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  23. Apparently a total of three bidders will be at the auction.

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  24. Interestingly slots owned by Adria at three European airports are still calid.

    ReplyDelete
    Replies
    1. At FRA, MUC and AMS.

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    2. they cannot sell the ones for MUC (and FRA probably too) if you are hinting at that

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  25. Auction has begun but the auctioneer has not said who are the three bidders.

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    Replies
    1. They are:

      Air Adriatic doo ( Izet Rastoder ),
      Komforia doo
      Deal.Aero

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    2. Is this deal.aero the Russian company?

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    3. I don't know but it is registered in Slovenia.

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    4. Wtf? Komforia as in the furniture maker???

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  26. No Russians at the auction of course. It was all a hoax.

    ReplyDelete
    Replies
    1. I heard that Russians will partner with the winners as they do not have
      European investors needed

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  27. Banana air wins

    ReplyDelete
    Replies
    1. Which has no intention to established a scheduled carrier.

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    2. He did say at one point he is interested in establishing an LCC but I doubt that will materialize.

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    3. Hoping bananas and no hidden cocaine flying with this new old airline.

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  28. Out of the three the former pilot probably would have been the best option.

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  29. Don't you people think it's kind of weird that he registered this company just a few days after Adria went bankrupt?

    ReplyDelete
    Replies
    1. Why would it be wierd? Company registration means nothing, anybody with spare 7500 EUR can do it.

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    2. 7500 to register a company??

      In Australia I'ts only a few hundred bucks!

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    3. In 2018 he was #40 on the list of richest Slovenes, with 36.2 million EUR

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  30. i want this job description on my linkedin

    "banana importer and seller, as well as a real estate developer"

    ReplyDelete
    Replies
    1. His biography is interesting :D

      https://investitor.me/2018/08/03/evropski-kralj-banana-iz-berana-kako-je-rastoder-pokorio-evropu/

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    2. he doesn't speak English but some Spanish and Russian yes.

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  31. So sad. 58 years of history and operations sold for 45,000 EUR.

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    Replies
    1. It's the result of 58 years of mismanagement.

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    2. If you were older than 25, if you had at least little bit of civil aviation knowledge and general education, and not blinded by propaganda presenting bad things as good, you would sing the other tune. Because : yes, Adria was mismanaged, but for last few years only, maybe even a decade, but the most of its time, about 50 years, it had been serious, successful, innovative, well - managed, top-quality airline, you like it or not.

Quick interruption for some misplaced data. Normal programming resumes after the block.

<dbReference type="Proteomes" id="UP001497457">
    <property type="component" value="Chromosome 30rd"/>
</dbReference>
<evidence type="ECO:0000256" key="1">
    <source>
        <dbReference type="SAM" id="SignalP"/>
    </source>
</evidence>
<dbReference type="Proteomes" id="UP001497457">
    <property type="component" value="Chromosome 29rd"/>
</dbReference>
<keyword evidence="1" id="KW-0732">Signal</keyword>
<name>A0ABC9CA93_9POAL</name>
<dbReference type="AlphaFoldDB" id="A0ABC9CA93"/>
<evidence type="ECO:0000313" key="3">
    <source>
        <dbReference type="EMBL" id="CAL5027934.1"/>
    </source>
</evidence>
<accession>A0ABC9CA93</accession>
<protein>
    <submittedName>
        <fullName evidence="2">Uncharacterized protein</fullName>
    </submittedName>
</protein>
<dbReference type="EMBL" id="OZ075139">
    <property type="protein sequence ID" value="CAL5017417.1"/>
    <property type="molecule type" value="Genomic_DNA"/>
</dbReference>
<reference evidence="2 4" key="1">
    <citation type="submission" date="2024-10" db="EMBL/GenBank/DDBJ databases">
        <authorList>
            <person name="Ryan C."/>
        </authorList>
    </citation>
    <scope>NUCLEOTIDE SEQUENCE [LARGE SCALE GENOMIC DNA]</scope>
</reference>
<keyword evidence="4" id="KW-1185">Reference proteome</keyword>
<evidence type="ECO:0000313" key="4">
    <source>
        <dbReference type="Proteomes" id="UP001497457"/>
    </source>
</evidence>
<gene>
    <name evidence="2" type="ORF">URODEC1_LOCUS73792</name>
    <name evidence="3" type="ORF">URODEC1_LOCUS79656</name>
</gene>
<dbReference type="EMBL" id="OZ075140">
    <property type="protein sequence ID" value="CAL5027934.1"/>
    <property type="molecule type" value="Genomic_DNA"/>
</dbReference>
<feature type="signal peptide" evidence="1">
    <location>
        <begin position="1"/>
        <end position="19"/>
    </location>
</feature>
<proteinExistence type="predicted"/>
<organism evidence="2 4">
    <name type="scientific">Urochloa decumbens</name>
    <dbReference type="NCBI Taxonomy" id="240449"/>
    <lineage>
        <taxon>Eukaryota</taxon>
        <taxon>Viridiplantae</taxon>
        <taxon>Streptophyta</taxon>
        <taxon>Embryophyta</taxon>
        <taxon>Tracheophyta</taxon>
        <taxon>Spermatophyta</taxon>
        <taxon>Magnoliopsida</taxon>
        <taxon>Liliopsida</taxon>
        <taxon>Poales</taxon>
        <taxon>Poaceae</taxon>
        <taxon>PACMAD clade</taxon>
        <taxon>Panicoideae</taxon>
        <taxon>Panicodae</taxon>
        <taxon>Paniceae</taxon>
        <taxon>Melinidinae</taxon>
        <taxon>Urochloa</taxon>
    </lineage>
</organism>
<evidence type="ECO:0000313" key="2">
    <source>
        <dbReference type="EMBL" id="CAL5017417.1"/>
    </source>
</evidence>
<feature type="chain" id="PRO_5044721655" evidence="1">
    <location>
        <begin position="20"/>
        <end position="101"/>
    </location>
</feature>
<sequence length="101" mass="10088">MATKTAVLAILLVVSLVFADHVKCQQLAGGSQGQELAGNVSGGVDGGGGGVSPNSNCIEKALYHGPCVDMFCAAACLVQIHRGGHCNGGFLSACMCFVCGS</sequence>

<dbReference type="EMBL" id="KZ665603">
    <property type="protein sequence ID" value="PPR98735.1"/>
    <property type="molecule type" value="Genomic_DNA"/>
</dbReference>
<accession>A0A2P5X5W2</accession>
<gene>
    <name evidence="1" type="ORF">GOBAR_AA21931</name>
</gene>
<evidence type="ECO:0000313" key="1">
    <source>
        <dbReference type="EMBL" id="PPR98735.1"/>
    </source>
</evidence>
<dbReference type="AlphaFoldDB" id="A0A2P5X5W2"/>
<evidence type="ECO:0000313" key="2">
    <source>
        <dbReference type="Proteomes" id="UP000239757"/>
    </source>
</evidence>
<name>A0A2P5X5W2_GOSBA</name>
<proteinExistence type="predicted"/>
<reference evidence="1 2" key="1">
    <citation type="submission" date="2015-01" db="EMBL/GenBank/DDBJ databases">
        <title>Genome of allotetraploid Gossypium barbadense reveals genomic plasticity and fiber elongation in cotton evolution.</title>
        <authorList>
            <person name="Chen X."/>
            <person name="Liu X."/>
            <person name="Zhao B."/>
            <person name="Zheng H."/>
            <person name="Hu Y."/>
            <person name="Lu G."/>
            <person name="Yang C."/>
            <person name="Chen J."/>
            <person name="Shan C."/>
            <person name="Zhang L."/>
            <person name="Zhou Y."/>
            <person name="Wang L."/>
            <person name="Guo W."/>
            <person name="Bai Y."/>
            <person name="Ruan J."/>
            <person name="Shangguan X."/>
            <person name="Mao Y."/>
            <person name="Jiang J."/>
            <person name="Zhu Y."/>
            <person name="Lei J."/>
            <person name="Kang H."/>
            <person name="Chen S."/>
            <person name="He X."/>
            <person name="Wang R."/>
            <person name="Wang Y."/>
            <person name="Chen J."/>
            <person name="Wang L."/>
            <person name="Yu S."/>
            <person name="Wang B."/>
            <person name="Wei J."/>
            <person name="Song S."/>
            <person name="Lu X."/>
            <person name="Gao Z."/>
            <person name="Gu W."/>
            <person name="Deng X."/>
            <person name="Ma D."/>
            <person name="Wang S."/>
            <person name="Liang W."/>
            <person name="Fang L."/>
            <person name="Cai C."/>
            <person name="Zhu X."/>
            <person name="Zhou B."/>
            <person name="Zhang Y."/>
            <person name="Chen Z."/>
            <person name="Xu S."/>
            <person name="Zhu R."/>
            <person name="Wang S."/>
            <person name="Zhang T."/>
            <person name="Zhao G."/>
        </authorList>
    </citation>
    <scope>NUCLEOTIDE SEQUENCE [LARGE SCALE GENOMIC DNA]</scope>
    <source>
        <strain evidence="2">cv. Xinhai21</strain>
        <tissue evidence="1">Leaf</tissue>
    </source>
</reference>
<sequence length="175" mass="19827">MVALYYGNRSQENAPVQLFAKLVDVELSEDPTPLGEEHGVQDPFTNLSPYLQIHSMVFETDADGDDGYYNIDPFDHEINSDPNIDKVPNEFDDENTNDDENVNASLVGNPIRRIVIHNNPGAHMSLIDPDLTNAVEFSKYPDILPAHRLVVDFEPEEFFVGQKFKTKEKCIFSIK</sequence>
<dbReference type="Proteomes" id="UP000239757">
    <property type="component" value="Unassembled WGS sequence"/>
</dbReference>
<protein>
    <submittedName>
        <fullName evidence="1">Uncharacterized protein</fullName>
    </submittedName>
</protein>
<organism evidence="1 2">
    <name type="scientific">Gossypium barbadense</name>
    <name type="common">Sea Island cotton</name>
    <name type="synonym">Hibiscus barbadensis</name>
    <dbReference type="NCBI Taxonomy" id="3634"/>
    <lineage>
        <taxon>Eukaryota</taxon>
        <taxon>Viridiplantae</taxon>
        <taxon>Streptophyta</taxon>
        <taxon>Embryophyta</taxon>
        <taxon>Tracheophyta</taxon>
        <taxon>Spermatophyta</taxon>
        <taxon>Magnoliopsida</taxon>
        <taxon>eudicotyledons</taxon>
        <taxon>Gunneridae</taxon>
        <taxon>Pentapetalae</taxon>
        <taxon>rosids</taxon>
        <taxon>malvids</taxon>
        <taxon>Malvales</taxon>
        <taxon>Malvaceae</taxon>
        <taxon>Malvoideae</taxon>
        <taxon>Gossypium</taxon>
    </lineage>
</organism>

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    3. If I recall correctly, Adria was on the brink of bankruptcy many times prior to the 90s.

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    4. On the brink of bankruptcy and bankrupt is not the same. If you are on the brink of bankruptcy, due to high fuel costs, tough competitors, changes on the market, unions, and much other factors, and you manage to avoid bankruptcy, to continue doing business, aquire new planes, open new services, employ people, pay taxes and make at least some profit, makes you well-managed, not mismanaged. And also the reason for "final" bankruptcy of Adria had nothing to do with the management but with pure crime in "privatisation", where market model economy is used to fill the pockets of the selected, included in the process, with the blessing of politics. And that's precisely what happened here and has nothing to do with mismanagement, especially not in entire period of 58 years, on the contrary

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    5. Adria declared bankruptcy 1967 and Inex Interexport purchased Adria in 1968 in order to save it

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    6. pozdrav iz rijeke is full of cra*p. as an older guy he should know that almost up until the end of Yugoslavia the was no bankruptcy code. A "company" would formally go bankrupt, even though it was certanly bankrupt. JP was bankrupted already in 1968 and incorporated into another firm, because this was the way of handling bankruptcies back then. It was that or classic liquidation but then the SR SLovenia as the "owner" would have to before-hand pay all liabilities, because like said there was no possibility of what we now call compulsory settlement or bankruptcy.

      And there were quite some other cases when in a free market the company would go into receivership. But the state or some state companies donated some cash. The company was maybe operationally profitable for aggregate of 10 years max out of those 58. Remember seeing that around 2008 there were still some unpaid parts of the A320 acquisition in the ballance sheets. and that was purchased in 1989. SO yes. very profitable company. ALphabet and Facebook are nothing compared to JP. or OU or Montenegro for that matter :D